Participants will be taken on tours that will uncover the history of Miami’s oldest community, which was established in 1873.
The events are being sponsored by the Coconut Grove Business Improvement District and HistoryMiami. Call 305-461-5506.
Fun and learning at Beach JCC
Great things are happening at the Miami Beach Jewish Community Center, 4221 Pine Tree Dr. The kick-off event was an open house on Oct. 3, and will continue with Adult Classes to begin on Monday (Oct. 14). Interested persons can register at www.mbjcc.org, or call 340-3206, for classes in everything from Mah Jongg and Bridge, to language classes in Spanish, French and Hebrew; and art (sculpture and pottery). Classes in film, art history and literature, will be taught by Florida International University professors.
On Oct. 17, you are invited to an event called "Sip & Savor", a food and wine pairing to be at 7:30 p.m. The event will feature wine expert Jay Buchsbaum and wines from around the world. Tickets to this event are $40 per person and can be purchased by visiting: www.mbjcc.org, or by calling 305-534-3206.
Then, on Oct. 20, the community is invited to celebrate the MBJCC’s one-year birthday at the center’s Birthday Pool Party, to be from 3 to 6 p.m. at the center.
The center will open its Jewish Book Month program on Nov. 13, with a reception at 7:30 p.m. The evening will feature Helen Nash and her new cookbook, Helen Nash’s New Kosher Cuisine. Tickets are $10 for guests and $5 for MBJCC members or $50 for the series of six events ($25 for members). Visiting authors will be at the center throughout November. Visit www.mbjcc.org for more details.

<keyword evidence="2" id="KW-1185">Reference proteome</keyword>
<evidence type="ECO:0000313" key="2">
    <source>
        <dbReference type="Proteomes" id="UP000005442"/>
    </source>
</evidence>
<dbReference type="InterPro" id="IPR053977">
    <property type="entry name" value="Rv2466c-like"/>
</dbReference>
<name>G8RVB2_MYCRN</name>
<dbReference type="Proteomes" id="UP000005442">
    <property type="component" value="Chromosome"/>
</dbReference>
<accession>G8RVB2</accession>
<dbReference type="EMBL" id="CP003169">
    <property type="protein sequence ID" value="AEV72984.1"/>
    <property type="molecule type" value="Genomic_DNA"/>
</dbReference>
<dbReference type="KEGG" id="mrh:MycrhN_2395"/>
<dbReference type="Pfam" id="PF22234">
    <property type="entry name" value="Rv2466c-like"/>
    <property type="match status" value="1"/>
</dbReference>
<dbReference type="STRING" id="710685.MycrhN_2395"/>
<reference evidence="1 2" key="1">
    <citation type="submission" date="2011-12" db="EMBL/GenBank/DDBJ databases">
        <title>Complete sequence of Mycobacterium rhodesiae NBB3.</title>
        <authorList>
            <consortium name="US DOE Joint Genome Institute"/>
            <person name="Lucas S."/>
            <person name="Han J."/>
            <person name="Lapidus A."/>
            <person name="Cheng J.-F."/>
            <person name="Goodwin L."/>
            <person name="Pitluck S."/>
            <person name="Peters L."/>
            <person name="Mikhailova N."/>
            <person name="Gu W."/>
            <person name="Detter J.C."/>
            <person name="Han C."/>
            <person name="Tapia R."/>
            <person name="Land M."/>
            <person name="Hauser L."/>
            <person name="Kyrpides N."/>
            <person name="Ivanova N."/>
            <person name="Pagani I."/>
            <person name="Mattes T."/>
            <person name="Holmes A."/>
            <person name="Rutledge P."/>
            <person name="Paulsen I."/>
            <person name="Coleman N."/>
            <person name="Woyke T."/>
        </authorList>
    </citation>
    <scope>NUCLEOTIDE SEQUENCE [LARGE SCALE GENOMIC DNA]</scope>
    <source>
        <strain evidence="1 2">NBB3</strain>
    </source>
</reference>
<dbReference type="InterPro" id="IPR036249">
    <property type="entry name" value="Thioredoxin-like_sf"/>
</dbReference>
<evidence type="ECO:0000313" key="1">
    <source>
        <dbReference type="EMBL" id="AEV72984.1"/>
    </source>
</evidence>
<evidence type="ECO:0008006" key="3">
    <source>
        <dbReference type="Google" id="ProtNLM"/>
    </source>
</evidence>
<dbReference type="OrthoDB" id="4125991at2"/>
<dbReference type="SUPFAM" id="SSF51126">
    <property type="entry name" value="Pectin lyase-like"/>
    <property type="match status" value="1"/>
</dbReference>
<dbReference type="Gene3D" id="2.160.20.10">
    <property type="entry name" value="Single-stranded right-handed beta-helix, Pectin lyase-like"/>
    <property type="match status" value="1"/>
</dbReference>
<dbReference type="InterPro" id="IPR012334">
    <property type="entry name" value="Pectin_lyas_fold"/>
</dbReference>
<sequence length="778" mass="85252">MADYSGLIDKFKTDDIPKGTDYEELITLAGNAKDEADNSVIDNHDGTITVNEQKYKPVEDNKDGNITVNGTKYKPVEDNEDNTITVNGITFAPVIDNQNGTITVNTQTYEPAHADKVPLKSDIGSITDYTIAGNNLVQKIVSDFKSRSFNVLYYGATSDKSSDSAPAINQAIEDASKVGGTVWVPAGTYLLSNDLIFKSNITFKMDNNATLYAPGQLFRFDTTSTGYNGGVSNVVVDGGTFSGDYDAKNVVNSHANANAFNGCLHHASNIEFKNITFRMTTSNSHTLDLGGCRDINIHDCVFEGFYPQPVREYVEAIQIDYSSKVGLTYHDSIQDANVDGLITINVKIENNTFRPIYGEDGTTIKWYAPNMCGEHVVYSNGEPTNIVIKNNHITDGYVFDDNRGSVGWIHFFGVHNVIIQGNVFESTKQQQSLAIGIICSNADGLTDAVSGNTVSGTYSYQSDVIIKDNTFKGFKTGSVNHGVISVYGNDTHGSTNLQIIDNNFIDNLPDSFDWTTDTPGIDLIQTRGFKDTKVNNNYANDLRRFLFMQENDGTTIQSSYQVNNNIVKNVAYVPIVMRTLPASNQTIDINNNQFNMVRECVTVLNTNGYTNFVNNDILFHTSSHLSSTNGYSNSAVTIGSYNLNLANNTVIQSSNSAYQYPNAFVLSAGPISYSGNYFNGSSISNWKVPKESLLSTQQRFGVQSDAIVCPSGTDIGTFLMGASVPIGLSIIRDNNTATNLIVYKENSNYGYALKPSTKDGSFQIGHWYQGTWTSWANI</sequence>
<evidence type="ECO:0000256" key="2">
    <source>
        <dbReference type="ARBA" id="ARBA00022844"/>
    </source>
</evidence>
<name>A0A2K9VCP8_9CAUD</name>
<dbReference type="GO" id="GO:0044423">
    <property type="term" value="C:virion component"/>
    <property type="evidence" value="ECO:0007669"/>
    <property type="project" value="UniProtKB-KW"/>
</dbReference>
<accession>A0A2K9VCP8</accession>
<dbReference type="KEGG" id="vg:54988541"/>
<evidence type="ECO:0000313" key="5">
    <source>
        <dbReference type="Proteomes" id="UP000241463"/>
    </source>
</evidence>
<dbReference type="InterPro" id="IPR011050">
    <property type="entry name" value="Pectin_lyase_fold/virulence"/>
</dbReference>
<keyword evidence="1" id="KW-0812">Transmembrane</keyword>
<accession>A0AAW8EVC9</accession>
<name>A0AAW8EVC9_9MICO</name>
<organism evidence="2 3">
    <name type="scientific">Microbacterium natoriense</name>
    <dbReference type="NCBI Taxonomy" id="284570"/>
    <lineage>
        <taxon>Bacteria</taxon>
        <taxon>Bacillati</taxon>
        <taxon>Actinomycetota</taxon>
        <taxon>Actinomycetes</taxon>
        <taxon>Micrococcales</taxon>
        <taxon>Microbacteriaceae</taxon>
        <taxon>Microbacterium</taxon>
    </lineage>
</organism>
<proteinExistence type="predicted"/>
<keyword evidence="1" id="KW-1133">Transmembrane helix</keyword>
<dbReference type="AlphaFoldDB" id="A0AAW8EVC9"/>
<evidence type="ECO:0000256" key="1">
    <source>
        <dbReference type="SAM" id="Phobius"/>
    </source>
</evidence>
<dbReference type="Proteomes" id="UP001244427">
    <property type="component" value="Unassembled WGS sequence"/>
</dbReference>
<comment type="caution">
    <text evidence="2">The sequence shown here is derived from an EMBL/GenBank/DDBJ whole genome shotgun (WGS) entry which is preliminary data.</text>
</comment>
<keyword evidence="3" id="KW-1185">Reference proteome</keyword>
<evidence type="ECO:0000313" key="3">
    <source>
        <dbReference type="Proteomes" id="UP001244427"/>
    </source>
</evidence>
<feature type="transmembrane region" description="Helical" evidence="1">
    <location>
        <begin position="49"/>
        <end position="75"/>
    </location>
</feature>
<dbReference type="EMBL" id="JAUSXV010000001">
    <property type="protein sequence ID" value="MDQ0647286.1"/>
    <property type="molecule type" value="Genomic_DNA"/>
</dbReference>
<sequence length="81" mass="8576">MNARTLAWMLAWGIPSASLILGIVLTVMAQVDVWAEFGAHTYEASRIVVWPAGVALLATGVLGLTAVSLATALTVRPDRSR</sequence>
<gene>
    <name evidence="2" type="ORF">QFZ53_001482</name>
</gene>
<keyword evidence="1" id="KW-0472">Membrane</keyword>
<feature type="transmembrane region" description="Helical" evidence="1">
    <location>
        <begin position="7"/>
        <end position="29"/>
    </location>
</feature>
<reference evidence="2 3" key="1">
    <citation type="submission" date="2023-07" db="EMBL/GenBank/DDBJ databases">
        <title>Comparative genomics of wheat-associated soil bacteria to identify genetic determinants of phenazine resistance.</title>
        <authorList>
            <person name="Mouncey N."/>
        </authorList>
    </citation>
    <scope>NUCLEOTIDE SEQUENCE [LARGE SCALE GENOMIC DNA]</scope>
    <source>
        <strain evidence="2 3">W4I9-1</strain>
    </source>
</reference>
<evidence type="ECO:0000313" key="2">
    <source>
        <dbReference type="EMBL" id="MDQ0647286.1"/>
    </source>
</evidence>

Celebrating 102nd birthday
Warm birthday wishes to Willie Pearl Porter, a retired registered nurse who on Oct. 5, celebrated her 102nd birthday.
In honor of her special day, The Caring Hearts Guild and the Miami Black Nurses Association worshiped together on Sept. 29, at the Church of the Incarnation in Liberty City. During the service a proclamation, designating Porter the official "Church Mother" was presented by the Rev. Dr. Errol A. Harvey, rector of the church.
Porter is a 1935 graduate of Freedmen’s Hospital School of Nursing in Washington. During her career she served as supervisor of nurses and operating room supervisor at Florida A&M College/Florida A&M University Hospital. She also served as staff nurse at Christian Hospital, Instructor of Nurses at Mt. Sinai Hospital, and at Miami Jackson and Miami Senior High Schools. Porter continues to provide nursing scholarships for high school and FAMU nursing students. The NBNA Miami Chapter has established the Willie Pearl Porter Award of Excellence, presented annually to a deserving member of the organization.
Later during the Sept. 29 service, other tributes were presented to the Porter, along with flowers from the congregation. A Legacy Award and birthday cake were provided by the Black Nurses Association. Josephine Hall, a retired registered nurse, is chairwoman of the Caring Hearts Guild and Dr. Lenora Yates serves as president of the Miami chapter of the Black Nurses Association.